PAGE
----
Note:  Do not rely on this information. It is very old.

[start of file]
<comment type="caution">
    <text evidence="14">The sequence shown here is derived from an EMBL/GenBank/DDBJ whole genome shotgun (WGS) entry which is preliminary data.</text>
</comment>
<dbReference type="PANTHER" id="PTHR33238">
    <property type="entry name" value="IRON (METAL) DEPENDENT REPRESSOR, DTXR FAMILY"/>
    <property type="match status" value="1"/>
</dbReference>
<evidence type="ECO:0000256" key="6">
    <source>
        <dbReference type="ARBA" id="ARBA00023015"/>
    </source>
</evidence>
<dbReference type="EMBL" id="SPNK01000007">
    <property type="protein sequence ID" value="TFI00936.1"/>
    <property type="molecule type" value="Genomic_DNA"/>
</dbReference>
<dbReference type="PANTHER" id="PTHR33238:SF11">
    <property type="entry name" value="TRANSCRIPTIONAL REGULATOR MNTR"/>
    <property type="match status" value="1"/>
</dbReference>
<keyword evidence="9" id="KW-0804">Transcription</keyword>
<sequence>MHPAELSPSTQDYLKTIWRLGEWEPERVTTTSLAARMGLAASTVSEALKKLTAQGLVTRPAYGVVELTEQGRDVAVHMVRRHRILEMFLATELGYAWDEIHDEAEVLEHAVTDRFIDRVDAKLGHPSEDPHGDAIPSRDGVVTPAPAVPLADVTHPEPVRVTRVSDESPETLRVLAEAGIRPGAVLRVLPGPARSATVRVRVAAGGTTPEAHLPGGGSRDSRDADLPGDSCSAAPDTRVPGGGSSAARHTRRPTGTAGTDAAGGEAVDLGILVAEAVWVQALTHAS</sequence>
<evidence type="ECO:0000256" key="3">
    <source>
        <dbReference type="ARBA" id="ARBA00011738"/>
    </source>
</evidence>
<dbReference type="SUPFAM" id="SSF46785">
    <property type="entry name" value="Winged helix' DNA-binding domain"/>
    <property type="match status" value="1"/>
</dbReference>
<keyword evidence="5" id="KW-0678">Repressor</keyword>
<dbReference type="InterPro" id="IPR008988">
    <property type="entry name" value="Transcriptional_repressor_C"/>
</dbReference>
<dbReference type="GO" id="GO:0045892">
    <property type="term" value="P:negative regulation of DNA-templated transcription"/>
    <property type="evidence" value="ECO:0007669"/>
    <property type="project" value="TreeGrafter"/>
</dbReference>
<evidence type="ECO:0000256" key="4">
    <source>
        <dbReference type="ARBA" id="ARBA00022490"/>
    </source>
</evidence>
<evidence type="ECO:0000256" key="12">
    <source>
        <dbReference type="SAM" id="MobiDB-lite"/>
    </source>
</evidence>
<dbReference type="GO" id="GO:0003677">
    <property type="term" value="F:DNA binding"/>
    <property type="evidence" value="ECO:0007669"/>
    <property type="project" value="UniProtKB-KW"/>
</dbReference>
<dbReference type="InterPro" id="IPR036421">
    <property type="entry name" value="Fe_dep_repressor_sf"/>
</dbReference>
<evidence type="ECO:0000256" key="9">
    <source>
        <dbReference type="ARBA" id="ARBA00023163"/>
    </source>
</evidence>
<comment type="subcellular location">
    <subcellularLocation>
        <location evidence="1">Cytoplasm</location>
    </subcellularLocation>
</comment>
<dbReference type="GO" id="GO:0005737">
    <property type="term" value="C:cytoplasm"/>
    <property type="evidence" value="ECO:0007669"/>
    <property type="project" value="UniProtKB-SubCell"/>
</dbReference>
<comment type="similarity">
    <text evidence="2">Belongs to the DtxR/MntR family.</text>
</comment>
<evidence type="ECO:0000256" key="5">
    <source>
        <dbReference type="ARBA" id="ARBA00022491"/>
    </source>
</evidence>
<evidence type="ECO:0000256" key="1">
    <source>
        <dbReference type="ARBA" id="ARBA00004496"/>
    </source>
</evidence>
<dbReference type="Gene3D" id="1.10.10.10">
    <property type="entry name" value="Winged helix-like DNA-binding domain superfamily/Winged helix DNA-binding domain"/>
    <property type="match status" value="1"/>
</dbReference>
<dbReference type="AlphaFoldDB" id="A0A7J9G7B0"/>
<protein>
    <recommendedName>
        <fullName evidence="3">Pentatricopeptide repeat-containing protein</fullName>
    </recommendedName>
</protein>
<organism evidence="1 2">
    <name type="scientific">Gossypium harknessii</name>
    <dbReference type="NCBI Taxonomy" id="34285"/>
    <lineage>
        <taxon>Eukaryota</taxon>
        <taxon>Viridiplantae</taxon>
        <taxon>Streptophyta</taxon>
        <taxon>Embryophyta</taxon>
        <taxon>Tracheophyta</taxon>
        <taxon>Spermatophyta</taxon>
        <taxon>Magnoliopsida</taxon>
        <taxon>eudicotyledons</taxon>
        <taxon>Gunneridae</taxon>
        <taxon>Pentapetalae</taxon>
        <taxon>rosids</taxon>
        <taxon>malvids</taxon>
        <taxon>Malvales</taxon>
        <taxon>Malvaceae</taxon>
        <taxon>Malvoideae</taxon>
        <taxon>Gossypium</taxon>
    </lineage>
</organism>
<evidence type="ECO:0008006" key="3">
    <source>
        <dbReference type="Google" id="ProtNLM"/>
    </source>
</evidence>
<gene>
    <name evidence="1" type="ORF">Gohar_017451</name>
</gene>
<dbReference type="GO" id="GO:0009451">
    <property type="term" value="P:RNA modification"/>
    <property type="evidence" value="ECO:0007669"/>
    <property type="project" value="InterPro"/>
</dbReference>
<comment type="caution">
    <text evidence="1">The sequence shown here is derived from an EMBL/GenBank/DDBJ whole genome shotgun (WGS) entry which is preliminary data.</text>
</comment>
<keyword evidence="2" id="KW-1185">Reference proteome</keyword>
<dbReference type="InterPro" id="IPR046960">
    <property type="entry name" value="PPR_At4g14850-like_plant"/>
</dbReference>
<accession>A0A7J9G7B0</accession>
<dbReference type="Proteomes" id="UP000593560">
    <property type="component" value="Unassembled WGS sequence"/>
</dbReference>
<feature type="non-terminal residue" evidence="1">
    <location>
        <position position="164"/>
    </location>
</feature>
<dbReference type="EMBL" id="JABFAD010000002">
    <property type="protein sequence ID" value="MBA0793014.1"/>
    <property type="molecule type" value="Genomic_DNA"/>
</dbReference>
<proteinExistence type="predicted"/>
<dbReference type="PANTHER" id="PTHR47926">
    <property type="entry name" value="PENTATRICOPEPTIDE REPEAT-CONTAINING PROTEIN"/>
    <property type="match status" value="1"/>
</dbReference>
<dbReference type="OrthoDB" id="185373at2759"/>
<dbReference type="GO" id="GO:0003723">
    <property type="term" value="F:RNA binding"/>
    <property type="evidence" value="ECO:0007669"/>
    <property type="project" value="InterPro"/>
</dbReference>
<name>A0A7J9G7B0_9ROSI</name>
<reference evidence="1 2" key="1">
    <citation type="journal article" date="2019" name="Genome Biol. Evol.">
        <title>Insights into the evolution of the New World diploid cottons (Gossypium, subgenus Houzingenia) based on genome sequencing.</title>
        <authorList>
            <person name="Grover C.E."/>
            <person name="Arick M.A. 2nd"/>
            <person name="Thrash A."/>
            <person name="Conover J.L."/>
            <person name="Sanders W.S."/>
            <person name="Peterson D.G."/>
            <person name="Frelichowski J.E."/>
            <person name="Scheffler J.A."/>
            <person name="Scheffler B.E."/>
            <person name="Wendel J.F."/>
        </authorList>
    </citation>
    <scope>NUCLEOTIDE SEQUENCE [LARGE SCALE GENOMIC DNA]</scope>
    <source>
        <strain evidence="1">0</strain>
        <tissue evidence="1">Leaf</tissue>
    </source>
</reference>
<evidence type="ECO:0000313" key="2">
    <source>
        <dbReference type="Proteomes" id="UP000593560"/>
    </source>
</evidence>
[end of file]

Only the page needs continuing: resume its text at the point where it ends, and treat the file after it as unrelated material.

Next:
Cainozoic, from the Greek kainos, recent, and zoe, life, a term applied by John Phillips to the Tertiary series of rocks, or "strata above the Chalk" of earlier writers, as corresponding with Palaeozoic (formerly Primary) and Mesozoic, or Secondary, and alluding to the fact that the fossils, especially the mollusks, in these rocks either belong to existing species, or have at least a modern facies. The prevalence of fruit-bearing plants (angiosperms) and of carnivorous gastropods (whelks, etc.), the appearance of hoofed mammals, followed by other orders, and the disappearance of the ammonites, belemnites, ichthyosaurs, plesiosaurs, dinosaurs, and pterosaurs, characteristic of the Mesozoic, are among the chief features of the life of the Cainozoic period.